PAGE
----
One of the biggest advantages associated with Goodbudget is that you can create a shared budget in your household. Goodbudget is compatible across iPhone and Android devices, so it doesn’t matter what others are using.
Use Goodbudget to set shared goals, keep each other accountable, and plan your budget in a way that everyone knows what’s happening.
Spendee is yet another visual app that syncs with your bank accounts. It automatically downloads transactions and categorizes them. It also allows you to share certain parts of your budget with others.
Assign money to virtual wallets and Spendee will keep you on track. You can also share specific wallets with friends, allowing you to encourage accountability as you work toward your goals. You don’t have to share your entire budget, though, which is important if you want to maintain your privacy. Spendee also offers a travel mode that supports multiple currencies when you’re abroad.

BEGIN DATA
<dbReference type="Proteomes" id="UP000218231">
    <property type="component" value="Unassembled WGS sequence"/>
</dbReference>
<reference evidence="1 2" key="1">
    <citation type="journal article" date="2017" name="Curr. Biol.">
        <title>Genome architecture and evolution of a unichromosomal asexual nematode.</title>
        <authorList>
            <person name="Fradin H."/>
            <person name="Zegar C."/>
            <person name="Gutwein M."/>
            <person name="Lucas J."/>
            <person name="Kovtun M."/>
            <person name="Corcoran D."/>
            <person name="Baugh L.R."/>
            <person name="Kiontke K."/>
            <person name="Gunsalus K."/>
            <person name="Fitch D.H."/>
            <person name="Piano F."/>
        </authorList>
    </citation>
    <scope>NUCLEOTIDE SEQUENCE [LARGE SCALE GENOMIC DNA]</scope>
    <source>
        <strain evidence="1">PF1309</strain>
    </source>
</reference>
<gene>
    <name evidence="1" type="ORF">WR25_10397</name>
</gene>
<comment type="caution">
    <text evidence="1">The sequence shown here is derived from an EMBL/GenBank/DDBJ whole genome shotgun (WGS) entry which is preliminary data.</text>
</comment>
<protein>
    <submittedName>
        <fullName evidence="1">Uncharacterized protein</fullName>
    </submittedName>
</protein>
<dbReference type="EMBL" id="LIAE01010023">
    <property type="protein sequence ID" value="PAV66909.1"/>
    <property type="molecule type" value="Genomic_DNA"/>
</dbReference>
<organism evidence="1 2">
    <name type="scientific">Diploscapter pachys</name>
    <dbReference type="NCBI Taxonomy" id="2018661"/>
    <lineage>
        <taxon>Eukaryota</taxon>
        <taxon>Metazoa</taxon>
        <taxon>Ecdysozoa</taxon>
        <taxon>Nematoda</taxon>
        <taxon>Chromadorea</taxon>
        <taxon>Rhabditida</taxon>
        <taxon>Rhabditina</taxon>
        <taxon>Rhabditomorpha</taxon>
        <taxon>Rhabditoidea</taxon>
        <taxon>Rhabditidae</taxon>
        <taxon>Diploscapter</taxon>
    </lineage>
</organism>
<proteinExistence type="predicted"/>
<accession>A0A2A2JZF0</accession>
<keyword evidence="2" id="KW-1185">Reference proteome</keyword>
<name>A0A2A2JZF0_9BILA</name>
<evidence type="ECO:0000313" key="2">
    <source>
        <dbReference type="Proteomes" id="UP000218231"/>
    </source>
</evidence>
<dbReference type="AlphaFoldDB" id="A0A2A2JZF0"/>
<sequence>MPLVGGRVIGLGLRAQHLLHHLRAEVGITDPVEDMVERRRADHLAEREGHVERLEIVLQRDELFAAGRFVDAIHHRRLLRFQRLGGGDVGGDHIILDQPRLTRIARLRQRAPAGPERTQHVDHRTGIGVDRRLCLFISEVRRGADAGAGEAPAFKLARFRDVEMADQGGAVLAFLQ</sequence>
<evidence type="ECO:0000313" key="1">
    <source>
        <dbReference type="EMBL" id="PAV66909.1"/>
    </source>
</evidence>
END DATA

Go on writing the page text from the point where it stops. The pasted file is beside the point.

Do you wish you had a personal finance assistant? You probably want Albert. Using aspects of artificial intelligence mixed with human guidance, you can get personalized information about your current financial health–and what you can do to improve it.
Albert automatically creates a budget for you, based on your income, spending habits, and bills. Not only that, but Albert helps you set money aside in a savings account, analyzes your bills to help you identify where you overpay, and even alerts you when a free trial is coming to an end.
You can use Albert for free, but if you’re willing to pay a small premium, you can text human experts to get a little extra help reaching goals like investing more and paying down debt.
Technology offers you the chance to understand your finances and improve your money management skills. Find the right money management app to match your style and watch your situation improve.
Check out Episode 306 of the Dough Roller Podcast below, where Rob discusses #4 on the list, YNAB, as well as another financial management app, eMoney.